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We demonstrate in two experiments that real and imagined body movements appropriate to metaphorical phrases facilitate people's immediate comprehension of these phrases. Participants first learned to make different body movements given specific cues. In two reading time studies, people were faster to understand a metaphorical phrase, such as push the(More)
Two sets of experiments examined people's embodied understanding of metaphorical narratives. Participants heard one of two stories about a romantic relationship; either one that was successful or one that was not, that initially described it in metaphorical terms as "Your relationship was moving along in a good direction" or nonmetaphorical terms as "Your(More)
Most theories of comprehension assume that every word in an utterance is comprehended by selecting its intended sense from a short exhaustive list of potential senses in the mental lexicon. This assumption is challenged by novel words based on proper nouns, as in After Joe listened to the tape of the interview, he did a Richard Nixon to a portion of it(More)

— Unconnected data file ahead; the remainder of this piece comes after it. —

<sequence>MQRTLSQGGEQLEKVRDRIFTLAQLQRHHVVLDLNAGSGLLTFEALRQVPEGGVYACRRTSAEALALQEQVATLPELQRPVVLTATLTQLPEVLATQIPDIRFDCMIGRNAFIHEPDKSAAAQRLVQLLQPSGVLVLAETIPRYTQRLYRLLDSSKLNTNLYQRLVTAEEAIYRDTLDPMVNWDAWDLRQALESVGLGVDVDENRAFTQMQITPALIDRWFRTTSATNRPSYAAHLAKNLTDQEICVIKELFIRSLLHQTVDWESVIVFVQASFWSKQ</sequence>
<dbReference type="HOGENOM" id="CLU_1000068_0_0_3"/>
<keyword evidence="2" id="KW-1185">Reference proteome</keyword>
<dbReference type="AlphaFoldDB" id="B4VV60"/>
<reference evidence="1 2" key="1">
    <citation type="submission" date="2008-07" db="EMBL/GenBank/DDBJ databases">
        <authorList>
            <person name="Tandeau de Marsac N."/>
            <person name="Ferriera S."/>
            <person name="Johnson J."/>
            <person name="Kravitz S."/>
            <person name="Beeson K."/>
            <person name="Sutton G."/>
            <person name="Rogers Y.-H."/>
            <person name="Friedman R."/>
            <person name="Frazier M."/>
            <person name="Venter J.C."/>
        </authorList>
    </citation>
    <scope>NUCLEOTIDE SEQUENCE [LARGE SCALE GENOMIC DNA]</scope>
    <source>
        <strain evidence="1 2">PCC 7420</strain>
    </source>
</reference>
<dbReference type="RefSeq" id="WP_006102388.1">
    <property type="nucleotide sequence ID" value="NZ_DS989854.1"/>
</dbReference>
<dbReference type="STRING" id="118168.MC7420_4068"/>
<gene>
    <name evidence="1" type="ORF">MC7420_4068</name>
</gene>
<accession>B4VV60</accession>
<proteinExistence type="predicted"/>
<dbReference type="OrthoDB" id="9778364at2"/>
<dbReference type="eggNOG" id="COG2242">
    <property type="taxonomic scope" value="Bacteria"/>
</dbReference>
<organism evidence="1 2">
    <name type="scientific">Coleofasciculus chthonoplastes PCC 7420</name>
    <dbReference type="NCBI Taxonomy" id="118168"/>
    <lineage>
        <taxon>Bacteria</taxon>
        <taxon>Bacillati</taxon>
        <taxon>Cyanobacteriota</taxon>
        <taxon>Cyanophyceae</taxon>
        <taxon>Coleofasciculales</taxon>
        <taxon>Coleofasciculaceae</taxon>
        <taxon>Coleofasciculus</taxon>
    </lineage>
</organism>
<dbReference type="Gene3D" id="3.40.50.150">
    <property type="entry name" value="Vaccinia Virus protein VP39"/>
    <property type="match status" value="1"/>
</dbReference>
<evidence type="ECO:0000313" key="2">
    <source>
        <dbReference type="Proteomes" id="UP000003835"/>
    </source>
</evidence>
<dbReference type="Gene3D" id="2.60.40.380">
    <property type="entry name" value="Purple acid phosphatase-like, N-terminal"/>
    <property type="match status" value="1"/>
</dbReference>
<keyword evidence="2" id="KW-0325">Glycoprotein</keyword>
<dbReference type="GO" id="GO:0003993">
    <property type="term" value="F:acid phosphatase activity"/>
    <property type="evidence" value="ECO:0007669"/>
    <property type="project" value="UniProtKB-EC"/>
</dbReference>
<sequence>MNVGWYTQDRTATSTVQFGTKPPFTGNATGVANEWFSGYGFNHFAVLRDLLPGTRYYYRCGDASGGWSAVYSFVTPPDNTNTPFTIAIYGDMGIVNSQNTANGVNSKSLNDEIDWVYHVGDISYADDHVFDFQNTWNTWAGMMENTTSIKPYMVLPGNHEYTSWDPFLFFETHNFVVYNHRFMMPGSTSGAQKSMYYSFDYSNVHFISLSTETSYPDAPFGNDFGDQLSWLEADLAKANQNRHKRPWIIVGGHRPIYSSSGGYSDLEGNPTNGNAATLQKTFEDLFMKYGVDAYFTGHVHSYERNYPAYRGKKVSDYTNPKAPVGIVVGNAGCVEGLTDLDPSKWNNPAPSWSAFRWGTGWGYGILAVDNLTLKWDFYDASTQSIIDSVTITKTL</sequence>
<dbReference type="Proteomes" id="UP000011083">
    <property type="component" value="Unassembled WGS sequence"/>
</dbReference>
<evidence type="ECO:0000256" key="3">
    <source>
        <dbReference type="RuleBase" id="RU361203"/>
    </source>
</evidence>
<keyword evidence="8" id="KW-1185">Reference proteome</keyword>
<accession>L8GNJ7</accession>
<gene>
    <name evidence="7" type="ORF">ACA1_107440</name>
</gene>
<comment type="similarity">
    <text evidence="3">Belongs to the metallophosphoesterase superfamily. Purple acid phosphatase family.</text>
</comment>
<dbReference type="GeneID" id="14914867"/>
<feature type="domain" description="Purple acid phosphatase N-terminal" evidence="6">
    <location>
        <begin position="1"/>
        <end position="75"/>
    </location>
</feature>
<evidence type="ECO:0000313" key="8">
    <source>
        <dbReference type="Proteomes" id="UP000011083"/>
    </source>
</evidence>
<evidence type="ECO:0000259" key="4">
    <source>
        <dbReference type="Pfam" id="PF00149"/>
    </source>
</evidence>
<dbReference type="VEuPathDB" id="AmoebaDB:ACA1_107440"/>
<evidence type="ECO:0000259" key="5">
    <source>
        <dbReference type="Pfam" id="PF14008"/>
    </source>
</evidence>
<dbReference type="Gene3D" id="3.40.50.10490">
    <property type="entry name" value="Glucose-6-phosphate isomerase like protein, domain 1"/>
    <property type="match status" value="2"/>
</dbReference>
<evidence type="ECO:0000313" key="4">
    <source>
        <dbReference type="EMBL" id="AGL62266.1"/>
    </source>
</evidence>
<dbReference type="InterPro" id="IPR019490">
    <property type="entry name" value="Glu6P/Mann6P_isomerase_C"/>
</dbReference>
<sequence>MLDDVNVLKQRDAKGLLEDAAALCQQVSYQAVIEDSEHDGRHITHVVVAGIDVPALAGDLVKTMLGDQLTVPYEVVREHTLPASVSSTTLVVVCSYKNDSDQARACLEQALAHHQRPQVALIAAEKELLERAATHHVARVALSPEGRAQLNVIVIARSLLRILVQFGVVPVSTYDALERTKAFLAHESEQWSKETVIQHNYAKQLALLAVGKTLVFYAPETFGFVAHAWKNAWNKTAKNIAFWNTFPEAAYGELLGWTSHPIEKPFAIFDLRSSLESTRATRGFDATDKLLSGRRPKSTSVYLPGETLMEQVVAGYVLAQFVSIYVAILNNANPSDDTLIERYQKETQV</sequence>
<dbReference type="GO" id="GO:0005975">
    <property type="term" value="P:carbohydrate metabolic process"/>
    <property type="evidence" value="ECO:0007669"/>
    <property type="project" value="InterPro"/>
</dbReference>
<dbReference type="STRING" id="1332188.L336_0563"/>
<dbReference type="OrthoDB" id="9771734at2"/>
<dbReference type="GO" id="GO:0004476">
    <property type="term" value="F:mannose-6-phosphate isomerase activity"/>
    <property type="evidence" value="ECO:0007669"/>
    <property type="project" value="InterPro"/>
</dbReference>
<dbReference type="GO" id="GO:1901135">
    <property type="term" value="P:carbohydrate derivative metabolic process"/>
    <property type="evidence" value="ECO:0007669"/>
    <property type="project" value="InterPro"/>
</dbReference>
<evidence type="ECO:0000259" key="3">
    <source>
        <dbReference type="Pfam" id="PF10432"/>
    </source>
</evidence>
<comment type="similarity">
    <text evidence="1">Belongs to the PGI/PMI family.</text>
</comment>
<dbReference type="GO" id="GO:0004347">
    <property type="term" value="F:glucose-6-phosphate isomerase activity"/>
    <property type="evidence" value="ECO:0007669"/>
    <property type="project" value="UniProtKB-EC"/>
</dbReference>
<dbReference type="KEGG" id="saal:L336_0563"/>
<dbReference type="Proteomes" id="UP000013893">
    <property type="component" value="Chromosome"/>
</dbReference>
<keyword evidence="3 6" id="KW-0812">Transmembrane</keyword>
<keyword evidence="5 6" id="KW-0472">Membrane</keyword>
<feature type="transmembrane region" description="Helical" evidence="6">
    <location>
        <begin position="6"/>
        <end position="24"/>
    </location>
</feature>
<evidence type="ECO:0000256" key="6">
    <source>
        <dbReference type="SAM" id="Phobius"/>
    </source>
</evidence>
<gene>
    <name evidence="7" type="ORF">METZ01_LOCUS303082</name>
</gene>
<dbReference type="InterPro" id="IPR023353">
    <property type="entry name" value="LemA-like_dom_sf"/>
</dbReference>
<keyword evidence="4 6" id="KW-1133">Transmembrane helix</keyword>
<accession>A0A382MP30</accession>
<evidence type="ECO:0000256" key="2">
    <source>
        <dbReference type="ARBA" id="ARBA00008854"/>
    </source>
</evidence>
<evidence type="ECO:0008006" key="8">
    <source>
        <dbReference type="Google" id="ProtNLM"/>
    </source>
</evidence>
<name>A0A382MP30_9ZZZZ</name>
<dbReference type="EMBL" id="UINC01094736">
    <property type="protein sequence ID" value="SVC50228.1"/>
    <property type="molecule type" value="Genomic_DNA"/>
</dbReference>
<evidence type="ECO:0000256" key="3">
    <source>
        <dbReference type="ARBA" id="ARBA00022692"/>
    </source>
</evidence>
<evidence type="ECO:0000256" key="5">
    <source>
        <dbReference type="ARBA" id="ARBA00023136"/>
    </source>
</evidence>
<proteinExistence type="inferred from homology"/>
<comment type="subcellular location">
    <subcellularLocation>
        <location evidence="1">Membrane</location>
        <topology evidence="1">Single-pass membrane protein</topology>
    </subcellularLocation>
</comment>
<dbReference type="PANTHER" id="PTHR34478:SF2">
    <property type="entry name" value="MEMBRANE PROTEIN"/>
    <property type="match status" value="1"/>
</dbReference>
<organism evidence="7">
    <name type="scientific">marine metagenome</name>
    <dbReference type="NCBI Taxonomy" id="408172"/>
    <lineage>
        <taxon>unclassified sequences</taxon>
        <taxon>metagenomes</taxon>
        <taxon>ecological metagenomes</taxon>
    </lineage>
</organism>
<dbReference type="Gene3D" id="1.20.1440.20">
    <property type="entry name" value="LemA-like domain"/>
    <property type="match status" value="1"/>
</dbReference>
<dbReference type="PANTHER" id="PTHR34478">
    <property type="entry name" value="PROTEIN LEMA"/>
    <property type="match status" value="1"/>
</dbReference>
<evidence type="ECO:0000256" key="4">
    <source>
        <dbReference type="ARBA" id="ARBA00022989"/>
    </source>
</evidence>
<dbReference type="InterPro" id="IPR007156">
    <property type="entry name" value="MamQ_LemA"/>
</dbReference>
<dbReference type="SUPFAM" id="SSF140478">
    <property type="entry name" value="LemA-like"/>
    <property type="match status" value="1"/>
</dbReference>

Contemporary theories of metaphor differ in many dimensions, including the discipline they originate from (e.g., linguistics, psychology, philosophy), and whether they are developed primarily within a cognitive or pragmatic theoretical framework. This article evaluates two directions of metaphor research within linguistics, cognitive linguistics and(More)
When people are asked "Do you have the time?" they can answer in a variety of ways, such as "It is almost 3", "Yeah, it is quarter past two", or more precisely as in "It is now 1:43". We present the results of four experiments that examined people's real-life answers to questions about the time. Our hypothesis, following previous research findings, was that(More)